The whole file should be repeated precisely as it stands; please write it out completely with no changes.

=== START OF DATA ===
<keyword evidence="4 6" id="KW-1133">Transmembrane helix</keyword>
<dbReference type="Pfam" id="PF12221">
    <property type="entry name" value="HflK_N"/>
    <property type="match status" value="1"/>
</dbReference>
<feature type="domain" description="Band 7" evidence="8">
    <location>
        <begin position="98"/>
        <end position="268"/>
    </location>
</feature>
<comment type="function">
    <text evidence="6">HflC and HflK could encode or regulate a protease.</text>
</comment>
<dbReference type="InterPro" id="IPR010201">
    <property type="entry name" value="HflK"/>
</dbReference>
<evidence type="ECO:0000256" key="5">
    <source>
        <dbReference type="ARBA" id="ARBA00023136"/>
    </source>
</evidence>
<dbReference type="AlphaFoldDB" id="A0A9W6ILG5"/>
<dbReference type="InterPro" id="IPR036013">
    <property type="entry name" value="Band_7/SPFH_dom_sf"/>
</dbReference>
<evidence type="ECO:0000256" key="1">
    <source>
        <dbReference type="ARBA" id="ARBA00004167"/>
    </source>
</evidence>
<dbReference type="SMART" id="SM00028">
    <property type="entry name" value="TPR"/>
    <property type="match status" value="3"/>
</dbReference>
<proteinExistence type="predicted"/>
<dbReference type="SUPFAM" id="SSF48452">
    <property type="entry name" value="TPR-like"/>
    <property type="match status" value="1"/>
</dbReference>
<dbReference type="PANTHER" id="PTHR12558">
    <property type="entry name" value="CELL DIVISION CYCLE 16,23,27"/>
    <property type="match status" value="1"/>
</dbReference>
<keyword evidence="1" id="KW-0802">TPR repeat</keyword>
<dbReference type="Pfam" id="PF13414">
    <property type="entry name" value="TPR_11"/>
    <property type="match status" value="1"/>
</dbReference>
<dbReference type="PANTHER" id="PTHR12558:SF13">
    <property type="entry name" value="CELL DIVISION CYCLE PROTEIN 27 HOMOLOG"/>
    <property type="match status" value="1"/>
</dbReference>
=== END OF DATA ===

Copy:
<keyword evidence="4 6" id="KW-1133">Transmembrane helix</keyword>
<dbReference type="Pfam" id="PF12221">
    <property type="entry name" value="HflK_N"/>
    <property type="match status" value="1"/>
</dbReference>
<feature type="domain" description="Band 7" evidence="8">
    <location>
        <begin position="98"/>
        <end position="268"/>
    </location>
</feature>
<comment type="function">
    <text evidence="6">HflC and HflK could encode or regulate a protease.</text>
</comment>
<dbReference type="InterPro" id="IPR010201">
    <property type="entry name" value="HflK"/>
</dbReference>
<evidence type="ECO:0000256" key="5">
    <source>
        <dbReference type="ARBA" id="ARBA00023136"/>
    </source>
</evidence>
<dbReference type="AlphaFoldDB" id="A0A9W6ILG5"/>
<dbReference type="InterPro" id="IPR036013">
    <property type="entry name" value="Band_7/SPFH_dom_sf"/>
</dbReference>
<evidence type="ECO:0000256" key="1">
    <source>
        <dbReference type="ARBA" id="ARBA00004167"/>
    </source>
</evidence>
<dbReference type="SMART" id="SM00028">
    <property type="entry name" value="TPR"/>
    <property type="match status" value="3"/>
</dbReference>
<proteinExistence type="predicted"/>
<dbReference type="SUPFAM" id="SSF48452">
    <property type="entry name" value="TPR-like"/>
    <property type="match status" value="1"/>
</dbReference>
<dbReference type="PANTHER" id="PTHR12558">
    <property type="entry name" value="CELL DIVISION CYCLE 16,23,27"/>
    <property type="match status" value="1"/>
</dbReference>
<keyword evidence="1" id="KW-0802">TPR repeat</keyword>
<dbReference type="Pfam" id="PF13414">
    <property type="entry name" value="TPR_11"/>
    <property type="match status" value="1"/>
</dbReference>
<dbReference type="PANTHER" id="PTHR12558:SF13">
    <property type="entry name" value="CELL DIVISION CYCLE PROTEIN 27 HOMOLOG"/>
    <property type="match status" value="1"/>
</dbReference>